Road safety improvements along A1303 to start next week

PUBLISHED: 18:35 01 May 2018 | UPDATED: 18:35 01 May 2018

The works will begin next week. Picture: Vikki Lince

The works will begin next week. Picture: Vikki Lince


Work to improve road safety along a four-mile section of the A1303 between Stow-Cum-Quy and the bridge over the A11 will start next week.

Cambridgeshire County Council is improving safety along this stretch after it was highlighted as one of 50 highest risk local ‘A’ roads by the Road Safety Foundation.

On average, the A1303 has almost 5,000 vehicles per day using the route, has had 24 injury collisions and one fatality between January 2012 and December 2016.

The planned work will include centre line road markings that cause vibration if driven over, a combination of solar and standard road studs for reduced visibility and wet conditions.

The project has been jointly funded by the Department for Transport who contributed £1.302million and the county council, with £145,000.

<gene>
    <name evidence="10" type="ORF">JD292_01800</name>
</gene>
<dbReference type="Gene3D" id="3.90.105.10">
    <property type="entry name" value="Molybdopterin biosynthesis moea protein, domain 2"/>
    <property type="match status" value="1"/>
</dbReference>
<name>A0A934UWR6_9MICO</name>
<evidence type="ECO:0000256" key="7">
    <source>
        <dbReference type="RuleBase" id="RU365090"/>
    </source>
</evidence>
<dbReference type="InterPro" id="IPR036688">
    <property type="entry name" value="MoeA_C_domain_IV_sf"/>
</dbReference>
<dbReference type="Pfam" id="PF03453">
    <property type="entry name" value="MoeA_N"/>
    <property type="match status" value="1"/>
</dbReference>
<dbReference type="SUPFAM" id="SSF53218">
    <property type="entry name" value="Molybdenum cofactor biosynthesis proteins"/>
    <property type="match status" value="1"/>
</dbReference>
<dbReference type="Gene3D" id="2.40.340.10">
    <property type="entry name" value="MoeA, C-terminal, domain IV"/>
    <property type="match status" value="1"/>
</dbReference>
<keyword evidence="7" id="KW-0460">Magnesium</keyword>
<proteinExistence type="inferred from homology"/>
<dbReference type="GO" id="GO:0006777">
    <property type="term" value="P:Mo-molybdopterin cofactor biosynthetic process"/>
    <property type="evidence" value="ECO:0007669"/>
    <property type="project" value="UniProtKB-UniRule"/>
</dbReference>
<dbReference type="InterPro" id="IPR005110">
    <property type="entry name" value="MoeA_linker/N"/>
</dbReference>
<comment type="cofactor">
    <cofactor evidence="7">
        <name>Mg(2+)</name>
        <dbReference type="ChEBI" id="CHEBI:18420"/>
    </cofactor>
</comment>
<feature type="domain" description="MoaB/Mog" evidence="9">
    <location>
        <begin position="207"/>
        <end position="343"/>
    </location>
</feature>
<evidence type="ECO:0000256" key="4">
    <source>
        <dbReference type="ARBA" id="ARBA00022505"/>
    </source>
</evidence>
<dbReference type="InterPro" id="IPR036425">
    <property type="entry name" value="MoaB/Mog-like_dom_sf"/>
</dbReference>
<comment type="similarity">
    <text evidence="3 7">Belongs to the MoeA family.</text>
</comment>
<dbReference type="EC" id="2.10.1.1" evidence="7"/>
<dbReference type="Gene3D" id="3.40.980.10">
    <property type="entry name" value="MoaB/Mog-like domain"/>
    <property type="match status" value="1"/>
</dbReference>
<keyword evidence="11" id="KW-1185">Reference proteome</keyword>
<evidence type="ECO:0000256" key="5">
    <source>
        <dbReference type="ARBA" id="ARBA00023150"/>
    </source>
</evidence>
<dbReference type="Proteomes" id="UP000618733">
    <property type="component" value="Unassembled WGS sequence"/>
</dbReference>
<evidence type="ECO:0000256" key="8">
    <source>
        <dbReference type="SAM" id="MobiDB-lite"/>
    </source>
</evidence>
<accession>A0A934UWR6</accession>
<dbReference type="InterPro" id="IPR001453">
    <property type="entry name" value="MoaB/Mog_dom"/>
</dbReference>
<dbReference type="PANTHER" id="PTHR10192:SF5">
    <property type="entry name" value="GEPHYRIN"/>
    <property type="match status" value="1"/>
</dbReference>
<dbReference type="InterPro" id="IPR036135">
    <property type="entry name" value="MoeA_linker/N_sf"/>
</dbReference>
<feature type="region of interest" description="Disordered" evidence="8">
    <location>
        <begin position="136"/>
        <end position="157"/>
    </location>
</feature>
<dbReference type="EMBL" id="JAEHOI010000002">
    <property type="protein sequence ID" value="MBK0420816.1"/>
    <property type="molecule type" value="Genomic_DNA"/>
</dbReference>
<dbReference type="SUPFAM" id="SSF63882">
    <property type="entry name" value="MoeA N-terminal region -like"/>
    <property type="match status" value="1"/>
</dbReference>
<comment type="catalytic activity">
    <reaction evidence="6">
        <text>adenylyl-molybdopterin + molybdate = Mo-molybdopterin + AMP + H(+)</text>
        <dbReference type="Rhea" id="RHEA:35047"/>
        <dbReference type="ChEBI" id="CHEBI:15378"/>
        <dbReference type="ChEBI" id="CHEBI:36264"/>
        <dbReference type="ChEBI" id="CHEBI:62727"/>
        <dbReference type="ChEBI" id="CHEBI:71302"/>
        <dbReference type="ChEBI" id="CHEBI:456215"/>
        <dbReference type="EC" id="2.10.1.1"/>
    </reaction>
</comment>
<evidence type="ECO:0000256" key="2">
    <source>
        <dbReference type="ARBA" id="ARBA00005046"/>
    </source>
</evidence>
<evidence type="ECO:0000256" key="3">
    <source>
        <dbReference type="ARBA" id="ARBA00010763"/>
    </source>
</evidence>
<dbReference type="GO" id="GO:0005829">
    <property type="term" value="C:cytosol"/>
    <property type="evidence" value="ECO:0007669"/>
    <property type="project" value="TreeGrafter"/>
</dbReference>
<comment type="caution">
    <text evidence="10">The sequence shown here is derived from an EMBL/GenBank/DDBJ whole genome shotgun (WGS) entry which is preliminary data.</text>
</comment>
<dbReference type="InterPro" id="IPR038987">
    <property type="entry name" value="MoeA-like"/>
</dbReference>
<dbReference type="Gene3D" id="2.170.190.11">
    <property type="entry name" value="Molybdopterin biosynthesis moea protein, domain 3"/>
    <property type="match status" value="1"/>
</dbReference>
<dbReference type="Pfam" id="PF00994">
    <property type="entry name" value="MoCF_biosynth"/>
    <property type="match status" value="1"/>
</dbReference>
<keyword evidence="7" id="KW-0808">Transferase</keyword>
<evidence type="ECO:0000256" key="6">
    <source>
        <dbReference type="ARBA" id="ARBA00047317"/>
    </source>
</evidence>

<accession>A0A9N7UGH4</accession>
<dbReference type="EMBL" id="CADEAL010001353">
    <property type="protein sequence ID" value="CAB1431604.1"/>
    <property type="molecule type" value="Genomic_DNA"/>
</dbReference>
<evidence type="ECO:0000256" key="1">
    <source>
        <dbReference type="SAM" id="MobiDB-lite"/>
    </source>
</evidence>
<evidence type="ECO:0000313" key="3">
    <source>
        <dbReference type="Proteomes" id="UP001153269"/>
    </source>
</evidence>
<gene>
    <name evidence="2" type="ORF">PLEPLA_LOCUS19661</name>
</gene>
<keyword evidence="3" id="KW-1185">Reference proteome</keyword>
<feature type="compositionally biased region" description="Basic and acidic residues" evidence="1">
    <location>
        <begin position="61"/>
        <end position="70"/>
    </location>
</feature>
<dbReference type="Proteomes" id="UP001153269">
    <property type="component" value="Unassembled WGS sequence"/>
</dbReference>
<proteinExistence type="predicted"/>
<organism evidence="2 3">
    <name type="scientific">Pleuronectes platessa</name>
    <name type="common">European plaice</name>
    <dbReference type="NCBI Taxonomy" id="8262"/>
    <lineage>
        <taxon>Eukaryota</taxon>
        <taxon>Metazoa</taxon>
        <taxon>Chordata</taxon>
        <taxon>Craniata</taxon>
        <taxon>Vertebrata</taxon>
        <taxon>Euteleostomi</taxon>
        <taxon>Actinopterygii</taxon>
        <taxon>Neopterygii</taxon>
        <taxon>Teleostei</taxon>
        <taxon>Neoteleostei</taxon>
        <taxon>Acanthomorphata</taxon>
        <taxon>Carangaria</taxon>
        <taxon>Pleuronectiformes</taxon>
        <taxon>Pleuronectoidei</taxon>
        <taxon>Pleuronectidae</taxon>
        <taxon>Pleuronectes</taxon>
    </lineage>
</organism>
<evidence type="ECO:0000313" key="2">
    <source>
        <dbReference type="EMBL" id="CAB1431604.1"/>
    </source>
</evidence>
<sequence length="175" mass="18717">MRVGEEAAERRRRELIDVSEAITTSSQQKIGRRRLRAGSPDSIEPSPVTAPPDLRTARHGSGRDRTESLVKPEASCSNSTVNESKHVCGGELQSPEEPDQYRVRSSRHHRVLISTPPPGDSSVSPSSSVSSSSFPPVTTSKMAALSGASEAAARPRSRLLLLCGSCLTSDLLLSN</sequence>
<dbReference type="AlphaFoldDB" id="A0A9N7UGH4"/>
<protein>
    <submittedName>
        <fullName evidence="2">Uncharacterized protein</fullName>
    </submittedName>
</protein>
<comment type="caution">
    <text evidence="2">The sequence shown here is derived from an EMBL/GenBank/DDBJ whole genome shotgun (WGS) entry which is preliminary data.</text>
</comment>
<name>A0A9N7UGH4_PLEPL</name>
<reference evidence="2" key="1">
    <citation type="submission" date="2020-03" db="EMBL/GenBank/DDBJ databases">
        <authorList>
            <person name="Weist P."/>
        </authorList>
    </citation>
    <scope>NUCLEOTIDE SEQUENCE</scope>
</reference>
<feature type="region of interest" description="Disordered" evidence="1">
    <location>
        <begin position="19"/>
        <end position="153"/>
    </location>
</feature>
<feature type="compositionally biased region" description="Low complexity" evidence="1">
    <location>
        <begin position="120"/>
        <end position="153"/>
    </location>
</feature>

The Dunsley Corner, Little Wilbraham Road, Wilbraham Road and High Street in Bottisham, will have improvements to their layout and street lighting will be installed. Traffic signs along the route will also be upgraded along with the bus stop facilities at the High Street junction.

The county council will also be carrying out targeted education activity to raise awareness about some of the common hazards on the route and how they should influence people’s driving.

Construction will start on Tuesday (May 8) and is expected to be completed by the end of August. The work will be carried out under temporary two-way traffic lights between 7am and 7pm. The team will be working longer hours to get the work finished sooner and a small number of overnight closures will be needed.

The county council was one of a handful of authorities that took part in a pathfinder initiative, funded by the RAC Foundation, to pioneer a route-based proactive approach to road safety improvements promoted by the Road Safety Foundation. This involved using specialist software which recorded everything about the road, assessed the risk and suggested improvements to the road.

Cambridgeshire County Council’s chair of the highways and community infrastructure committee, councillor Mathew Shuter said: “The county council is committed to reducing road casualties and the valuable learning from this project will inform our approach to other roads across Cambridgeshire.”

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